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Effective Networking for Female Professionals: The Old Girls Club?

By Nicki Gilmour

It is Women’s History Month and International Women’s Day this week (Friday 8th March, 2019) so tune in for hard hitting editorial on women’s advancement at work, like we do the other fifty weeks of the year also.

According to a new study published last month, women should be networking with other women as well as men if they want to land more prestigious and better paid jobs. This study of suggests women need a women-only inner circle and a larger, well-connected network generally. The study analyzed the peer networks and job placements of 728 students at leading university, representing two class years, from an MBA program in 2006 and 2007. All of the graduates landed leadership jobs, so the (well respected) researchers ranked the positions according to prestige and other factors. The subjects studied consisted of 542 were men and 186 women, which is roughly consistent with the researchers’ findings that women make up about a quarter of business school students nationwide. The conclusion being that a person’s network composition regarding gender split can predict the career success of women. Wired magazine broke down the study and talked to the study authors and interpreted the study with the main message being women and men who are connected to other well-connected peers across their social network do better. In addition, it is extrapolated that women thrive from “gender-specific private information and support.” And men do not need insider information to thrive and advance because, wait for it ‘work is built for them’. Words that interested me from the study’s lead author, Northwestern University data scientist, Brian Uzzi, he goes on to state,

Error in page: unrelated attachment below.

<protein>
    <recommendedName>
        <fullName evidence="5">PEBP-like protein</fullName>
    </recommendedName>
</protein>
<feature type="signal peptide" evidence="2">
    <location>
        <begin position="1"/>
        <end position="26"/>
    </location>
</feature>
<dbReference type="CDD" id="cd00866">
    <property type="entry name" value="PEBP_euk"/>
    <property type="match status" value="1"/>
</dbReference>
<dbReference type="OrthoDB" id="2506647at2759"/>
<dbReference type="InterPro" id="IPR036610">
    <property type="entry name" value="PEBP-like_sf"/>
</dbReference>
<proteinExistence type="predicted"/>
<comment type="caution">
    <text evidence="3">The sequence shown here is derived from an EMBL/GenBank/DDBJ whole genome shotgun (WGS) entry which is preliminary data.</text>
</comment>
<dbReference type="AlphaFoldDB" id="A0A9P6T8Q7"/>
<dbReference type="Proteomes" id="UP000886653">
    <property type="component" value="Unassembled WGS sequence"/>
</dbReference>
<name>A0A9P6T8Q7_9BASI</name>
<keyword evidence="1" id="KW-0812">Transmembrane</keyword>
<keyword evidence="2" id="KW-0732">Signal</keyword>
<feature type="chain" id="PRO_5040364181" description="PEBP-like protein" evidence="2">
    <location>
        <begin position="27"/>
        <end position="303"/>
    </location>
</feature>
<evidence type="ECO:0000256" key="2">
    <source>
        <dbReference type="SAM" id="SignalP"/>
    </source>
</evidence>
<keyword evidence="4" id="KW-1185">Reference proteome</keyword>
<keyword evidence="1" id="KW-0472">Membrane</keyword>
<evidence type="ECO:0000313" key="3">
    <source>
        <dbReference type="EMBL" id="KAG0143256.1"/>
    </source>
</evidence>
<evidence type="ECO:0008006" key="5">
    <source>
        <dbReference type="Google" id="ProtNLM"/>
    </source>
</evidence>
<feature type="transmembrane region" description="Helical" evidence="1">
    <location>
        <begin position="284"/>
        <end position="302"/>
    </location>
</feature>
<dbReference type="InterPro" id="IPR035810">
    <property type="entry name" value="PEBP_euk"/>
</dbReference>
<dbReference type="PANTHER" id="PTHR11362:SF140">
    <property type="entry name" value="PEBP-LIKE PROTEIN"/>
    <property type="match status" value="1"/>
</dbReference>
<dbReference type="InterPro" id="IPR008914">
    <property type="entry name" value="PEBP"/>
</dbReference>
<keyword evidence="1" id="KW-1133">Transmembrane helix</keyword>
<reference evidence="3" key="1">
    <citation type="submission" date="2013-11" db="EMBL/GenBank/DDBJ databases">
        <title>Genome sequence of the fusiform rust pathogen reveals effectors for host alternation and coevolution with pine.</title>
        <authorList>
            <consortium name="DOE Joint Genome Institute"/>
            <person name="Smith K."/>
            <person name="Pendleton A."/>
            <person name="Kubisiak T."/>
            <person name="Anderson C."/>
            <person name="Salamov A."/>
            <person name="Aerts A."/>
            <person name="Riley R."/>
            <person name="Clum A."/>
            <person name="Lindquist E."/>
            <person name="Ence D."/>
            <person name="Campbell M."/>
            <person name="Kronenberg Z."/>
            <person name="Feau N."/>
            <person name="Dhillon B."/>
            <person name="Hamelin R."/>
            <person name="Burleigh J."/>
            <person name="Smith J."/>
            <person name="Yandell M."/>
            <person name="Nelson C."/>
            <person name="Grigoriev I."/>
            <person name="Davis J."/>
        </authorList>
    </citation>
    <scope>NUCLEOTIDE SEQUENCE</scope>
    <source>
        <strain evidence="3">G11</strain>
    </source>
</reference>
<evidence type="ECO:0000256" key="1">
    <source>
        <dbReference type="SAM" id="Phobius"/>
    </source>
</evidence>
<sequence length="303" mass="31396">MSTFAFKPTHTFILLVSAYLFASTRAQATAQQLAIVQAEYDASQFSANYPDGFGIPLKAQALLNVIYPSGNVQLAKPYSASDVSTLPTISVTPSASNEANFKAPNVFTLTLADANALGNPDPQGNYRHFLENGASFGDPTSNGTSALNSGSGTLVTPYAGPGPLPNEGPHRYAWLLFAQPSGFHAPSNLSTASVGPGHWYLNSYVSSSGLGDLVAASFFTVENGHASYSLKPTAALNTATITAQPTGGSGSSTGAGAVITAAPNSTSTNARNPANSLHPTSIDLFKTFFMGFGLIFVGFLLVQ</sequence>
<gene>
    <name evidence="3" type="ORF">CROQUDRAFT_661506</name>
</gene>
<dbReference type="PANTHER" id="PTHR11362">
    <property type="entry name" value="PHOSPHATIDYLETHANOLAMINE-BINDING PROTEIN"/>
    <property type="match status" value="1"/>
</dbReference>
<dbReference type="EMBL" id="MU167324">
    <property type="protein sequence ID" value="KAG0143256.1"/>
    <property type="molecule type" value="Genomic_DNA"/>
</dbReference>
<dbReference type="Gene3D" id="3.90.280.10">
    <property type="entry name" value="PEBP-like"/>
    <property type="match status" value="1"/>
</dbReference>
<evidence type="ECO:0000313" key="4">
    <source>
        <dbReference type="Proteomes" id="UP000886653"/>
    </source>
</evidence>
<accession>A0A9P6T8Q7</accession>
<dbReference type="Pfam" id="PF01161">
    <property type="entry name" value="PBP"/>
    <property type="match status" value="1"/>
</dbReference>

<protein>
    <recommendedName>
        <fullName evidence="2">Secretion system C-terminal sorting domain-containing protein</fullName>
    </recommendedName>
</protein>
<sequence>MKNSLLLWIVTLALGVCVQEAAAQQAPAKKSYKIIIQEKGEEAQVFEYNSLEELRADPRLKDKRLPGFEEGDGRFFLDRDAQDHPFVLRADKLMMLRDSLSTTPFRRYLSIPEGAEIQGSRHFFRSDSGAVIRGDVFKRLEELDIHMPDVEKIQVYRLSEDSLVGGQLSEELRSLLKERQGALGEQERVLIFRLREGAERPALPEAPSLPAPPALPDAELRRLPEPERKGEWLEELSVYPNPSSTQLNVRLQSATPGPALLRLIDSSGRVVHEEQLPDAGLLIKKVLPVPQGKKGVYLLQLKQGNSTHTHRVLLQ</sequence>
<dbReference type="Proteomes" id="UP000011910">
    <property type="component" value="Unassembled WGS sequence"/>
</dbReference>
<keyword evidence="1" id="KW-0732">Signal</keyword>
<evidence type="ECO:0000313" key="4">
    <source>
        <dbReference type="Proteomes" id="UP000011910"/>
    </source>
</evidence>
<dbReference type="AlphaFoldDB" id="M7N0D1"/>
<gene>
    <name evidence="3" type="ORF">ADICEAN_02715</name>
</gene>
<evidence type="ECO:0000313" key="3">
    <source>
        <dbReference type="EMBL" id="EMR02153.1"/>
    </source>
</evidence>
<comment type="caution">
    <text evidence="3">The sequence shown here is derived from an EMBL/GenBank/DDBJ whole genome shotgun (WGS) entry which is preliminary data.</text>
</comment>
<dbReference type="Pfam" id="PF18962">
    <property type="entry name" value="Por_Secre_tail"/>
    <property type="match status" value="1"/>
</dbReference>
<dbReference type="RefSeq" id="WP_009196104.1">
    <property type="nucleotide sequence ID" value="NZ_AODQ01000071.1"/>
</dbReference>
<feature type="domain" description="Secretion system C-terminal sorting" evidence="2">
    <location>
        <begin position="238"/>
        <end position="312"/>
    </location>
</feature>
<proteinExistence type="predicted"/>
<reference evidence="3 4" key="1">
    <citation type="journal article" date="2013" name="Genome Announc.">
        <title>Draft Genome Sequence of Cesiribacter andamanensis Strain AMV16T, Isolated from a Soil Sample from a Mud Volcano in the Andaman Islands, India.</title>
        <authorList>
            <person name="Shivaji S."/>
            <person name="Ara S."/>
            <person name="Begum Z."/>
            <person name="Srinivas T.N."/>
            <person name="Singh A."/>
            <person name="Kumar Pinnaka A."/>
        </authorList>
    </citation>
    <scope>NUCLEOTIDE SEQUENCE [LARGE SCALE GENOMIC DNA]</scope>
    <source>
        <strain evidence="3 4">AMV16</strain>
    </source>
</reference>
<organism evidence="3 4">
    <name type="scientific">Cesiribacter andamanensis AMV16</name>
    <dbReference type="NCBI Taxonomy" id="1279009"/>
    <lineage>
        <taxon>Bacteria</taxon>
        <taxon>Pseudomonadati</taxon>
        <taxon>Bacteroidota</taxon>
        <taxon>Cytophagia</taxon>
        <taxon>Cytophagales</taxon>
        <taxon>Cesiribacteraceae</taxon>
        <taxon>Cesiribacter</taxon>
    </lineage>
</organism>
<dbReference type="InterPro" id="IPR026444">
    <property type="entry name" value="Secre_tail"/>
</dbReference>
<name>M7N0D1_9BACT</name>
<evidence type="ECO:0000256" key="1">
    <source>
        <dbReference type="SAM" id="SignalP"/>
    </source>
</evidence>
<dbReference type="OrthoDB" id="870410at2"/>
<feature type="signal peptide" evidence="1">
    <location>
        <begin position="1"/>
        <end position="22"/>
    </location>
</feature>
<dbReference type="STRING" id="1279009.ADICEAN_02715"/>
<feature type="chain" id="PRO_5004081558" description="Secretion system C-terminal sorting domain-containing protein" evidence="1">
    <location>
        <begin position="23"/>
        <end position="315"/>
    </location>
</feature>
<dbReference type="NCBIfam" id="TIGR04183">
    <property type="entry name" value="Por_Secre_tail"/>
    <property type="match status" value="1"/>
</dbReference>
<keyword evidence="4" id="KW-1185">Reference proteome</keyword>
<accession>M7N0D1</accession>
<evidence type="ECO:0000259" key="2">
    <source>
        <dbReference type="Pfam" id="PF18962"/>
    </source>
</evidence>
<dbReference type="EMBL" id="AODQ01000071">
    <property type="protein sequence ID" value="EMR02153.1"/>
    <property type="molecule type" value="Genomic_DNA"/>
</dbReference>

“Quite frankly, most of the jobs are still male-dominated and therefore the kind of private information that’s so important to help women get ahead isn’t as important to men’s advancement,”

Despite Brain Uzzi being possible the leading network expert, a respected expert in social psychology with a very respectable body of work that no one can argue with and some really good advice, it is hard to accept that his conclusion from just final job outcome is the end of the story.

For me, it is very much the opening of the conversation around bias, gender stratification and gender roles, because people decide if the men and women of this study get hired and people negotiate offers for salaries. That is to say, a man and a woman could have made the same connection at the same networking mixer, but the man got hired.

But, if we take this study at face value, then we can conclude that this is not new news as we know women have to work twice as hard at networking just as they do with other areas.

Uzzi shares his opinion on how he feels women should behave via his interpretation only of the results,

“When it comes to networking, women need two things and men only need one, so for every one contact a man makes, a woman has to split her time between the contact that’s going to give her market information and the contact who’s going to give her private information. If you’ve got to split the time between the two, you’ve got to be very smart about the kinds of choices you make.”